While the development of composite exterior parts for vehicles takes place on computer systems, production is still dominated by manual labor. An Austrian manufacturer has made the switch to robot processing and is delighted with the results.
While the development of composite exterior parts for the vehicle industry takes place on computer systems, production is still dominated by manual labor. An Austrian manufacturer of plastic and composite parts has made the switch to robot processing and is delighted with the results.
Polytec Car Styling in Hörsching works with customers in the automotive industry to conceptualize, develop and produce both small series and original exterior parts made of composite materials. Their services include design, CAD engineering, model and tool making, production and all the requisite logistics.
Whereas the processing of front and rear aprons for passenger cars used to involve intensive manual labor on a conventional rig, a robot cell has now shown that there are other ways of doing the same job. Since it entered operations, the plant in which front aprons are made for well-known sports car manufacturers has set standards in the processing of composite parts.
A Stäubli six-axis TX200 robot contributes the desired level of flexibility. This versatile industrial robot is capable of taking on milling, drilling and grinding work on various exterior parts. With the Stäubli machine, the composite parts can be processed in a single pass – at speed, at low cost and with high precision.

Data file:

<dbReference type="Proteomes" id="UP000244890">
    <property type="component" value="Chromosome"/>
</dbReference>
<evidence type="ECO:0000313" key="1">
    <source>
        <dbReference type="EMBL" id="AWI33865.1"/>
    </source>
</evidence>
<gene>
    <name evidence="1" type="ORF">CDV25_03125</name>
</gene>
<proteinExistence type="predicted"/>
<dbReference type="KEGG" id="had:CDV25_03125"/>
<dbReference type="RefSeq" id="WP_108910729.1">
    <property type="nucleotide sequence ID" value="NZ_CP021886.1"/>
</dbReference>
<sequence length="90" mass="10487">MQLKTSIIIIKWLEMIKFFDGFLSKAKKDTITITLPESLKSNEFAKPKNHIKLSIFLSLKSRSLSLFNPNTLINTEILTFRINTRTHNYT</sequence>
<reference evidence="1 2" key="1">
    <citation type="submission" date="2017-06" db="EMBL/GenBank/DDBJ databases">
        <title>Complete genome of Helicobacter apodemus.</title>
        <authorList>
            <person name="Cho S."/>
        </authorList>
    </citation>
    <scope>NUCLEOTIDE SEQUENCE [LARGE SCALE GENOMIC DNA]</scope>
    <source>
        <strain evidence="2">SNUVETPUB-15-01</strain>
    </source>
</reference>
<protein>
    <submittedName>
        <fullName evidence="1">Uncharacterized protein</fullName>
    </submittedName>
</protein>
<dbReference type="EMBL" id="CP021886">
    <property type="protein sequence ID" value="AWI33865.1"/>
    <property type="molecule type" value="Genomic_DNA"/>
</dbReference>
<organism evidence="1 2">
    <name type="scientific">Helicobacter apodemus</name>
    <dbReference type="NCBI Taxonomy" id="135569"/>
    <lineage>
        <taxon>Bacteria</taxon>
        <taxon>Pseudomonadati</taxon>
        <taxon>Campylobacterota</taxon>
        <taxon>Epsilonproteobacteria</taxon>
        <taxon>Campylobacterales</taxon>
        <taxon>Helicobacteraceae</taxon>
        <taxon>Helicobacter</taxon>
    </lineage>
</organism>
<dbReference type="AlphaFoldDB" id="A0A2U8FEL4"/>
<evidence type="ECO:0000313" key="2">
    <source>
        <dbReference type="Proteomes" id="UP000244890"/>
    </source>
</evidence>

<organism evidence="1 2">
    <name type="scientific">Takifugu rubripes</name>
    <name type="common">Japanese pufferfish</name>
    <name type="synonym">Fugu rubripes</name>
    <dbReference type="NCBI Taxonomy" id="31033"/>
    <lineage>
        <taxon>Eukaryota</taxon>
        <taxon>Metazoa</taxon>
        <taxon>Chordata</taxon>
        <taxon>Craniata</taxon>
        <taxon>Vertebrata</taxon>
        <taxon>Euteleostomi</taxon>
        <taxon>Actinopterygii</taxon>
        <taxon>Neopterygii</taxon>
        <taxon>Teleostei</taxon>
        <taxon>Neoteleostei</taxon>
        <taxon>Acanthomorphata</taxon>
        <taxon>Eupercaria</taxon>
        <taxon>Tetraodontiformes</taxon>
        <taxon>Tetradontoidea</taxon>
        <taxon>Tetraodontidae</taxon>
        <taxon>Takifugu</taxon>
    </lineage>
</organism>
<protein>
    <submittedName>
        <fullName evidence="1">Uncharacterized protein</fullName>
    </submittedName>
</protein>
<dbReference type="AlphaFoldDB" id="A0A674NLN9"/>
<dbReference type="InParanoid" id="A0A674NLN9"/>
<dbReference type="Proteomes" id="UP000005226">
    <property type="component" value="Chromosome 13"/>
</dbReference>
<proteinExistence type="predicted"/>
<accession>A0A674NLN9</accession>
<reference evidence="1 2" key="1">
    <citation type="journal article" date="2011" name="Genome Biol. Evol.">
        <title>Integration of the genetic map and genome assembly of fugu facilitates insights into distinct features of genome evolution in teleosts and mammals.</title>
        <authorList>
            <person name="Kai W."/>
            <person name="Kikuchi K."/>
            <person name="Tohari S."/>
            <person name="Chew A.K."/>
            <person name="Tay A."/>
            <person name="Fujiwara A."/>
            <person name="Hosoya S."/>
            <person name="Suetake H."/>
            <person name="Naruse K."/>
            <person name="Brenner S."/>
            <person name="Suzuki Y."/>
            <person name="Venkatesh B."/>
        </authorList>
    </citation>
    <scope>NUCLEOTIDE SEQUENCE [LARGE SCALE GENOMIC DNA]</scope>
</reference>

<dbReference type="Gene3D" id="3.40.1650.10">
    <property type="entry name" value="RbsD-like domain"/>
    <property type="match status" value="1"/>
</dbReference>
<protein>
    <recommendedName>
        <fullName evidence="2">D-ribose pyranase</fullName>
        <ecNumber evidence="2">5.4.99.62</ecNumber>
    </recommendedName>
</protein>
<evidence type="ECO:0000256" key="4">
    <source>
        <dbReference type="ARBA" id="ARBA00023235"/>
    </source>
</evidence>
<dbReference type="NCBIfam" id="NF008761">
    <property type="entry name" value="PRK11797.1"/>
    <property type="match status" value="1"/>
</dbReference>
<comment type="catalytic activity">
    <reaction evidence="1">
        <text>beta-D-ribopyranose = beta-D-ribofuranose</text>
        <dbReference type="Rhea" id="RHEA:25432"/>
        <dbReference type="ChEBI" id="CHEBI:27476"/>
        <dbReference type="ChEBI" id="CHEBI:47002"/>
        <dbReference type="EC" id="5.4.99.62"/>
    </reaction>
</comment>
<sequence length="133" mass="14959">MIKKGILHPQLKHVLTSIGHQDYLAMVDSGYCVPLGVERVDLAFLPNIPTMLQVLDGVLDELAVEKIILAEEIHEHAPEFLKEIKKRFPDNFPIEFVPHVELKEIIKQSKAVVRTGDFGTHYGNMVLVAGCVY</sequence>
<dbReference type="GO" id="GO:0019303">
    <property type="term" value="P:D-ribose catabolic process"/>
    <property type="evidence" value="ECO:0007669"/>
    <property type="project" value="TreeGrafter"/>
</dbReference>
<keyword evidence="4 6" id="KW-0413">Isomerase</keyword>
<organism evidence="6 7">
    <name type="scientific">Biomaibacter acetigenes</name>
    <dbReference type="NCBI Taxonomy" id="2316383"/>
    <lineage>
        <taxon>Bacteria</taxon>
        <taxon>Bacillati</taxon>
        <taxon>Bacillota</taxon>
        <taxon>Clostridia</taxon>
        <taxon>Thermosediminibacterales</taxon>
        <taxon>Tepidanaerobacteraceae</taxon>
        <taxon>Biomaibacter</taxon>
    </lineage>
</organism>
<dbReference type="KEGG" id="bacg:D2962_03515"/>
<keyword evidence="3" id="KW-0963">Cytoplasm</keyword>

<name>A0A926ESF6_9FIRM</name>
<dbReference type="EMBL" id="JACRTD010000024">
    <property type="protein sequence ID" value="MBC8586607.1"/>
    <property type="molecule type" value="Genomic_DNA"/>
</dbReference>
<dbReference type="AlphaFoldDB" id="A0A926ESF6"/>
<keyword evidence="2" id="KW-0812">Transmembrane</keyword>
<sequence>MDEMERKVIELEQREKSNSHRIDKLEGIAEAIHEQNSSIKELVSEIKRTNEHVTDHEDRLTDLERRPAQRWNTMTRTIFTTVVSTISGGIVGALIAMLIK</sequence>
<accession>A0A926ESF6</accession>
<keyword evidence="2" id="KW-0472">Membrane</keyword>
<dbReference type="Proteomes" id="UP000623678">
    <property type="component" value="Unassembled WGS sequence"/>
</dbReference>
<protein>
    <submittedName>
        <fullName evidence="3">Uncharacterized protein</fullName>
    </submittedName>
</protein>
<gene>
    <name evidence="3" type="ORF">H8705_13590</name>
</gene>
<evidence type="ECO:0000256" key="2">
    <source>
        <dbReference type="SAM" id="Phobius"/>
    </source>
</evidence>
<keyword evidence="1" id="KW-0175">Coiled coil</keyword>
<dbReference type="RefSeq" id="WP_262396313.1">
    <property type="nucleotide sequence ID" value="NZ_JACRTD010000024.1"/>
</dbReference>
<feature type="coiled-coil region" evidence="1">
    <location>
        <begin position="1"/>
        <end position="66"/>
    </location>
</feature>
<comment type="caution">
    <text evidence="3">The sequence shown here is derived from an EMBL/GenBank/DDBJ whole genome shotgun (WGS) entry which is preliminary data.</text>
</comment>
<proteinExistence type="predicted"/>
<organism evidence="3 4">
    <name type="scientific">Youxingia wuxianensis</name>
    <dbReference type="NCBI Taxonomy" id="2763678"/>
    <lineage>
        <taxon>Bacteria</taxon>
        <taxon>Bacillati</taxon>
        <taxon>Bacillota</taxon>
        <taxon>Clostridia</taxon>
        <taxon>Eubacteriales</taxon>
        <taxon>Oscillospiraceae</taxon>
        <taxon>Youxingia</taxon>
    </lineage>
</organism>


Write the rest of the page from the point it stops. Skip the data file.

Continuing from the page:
But the TX200 is more than just fast and accurate. Because it is working in dusty conditions, the encapsulated design affords it the merit of absolute reliability. In addition, the six-axis machine with its range of 2.2 meters is capable of handling the full spectrum of tasks.
The robot cell is equipped with an automatic tool changing station from where the TX200 collects the end effector that is required by the current job. The individual stages of the manufacturing process for the front apron are drilling holes, milling the cut-out sections and preparation for painting by mechanical activation of the surface. The robot performs the complex sequence of tasks with high precision in just a few minutes.
A comparison with the traditional way of working in model and mold making demonstrates the advantages of this technological advance. One look at the mechanical setup used for the manufacture of front aprons in the past makes the difference to robot processing instantly apparent. A total of 8 power tools – from the top milling machine to the handheld electric drill – are grouped around the elaborate rig. The operator had to perform each individual step of the process in sequence, using the relevant tool or machine.
The arrival of the robot marks a significant move towards automation. The plan is to restrict manual intervention to the post-processing of relatively inaccessible areas. At Polytec, they are not pursuing a policy of full automation at any cost but rather introducing it where it makes sense. This mix of manual input and automatic robot processing guarantees excellent flexibility and productivity, creating a hybrid solution that successfully combines profitability with quality.
The use of the Stäubli TX200 shortens the time spent exclusively on machining by at least 30 percent, depending on the model variant. Further time savings follow from the elimination of the need to construct a conventional rig: teaching a new model variant to the robot is a matter of a few hours compared to a period of days that was formerly necessary for the construction of a new rig. Even component changes by the client – which in the past often led to labor-intensive modifications to tools and fixtures – can now be programmed into the robot control panel with a few clicks of a mouse.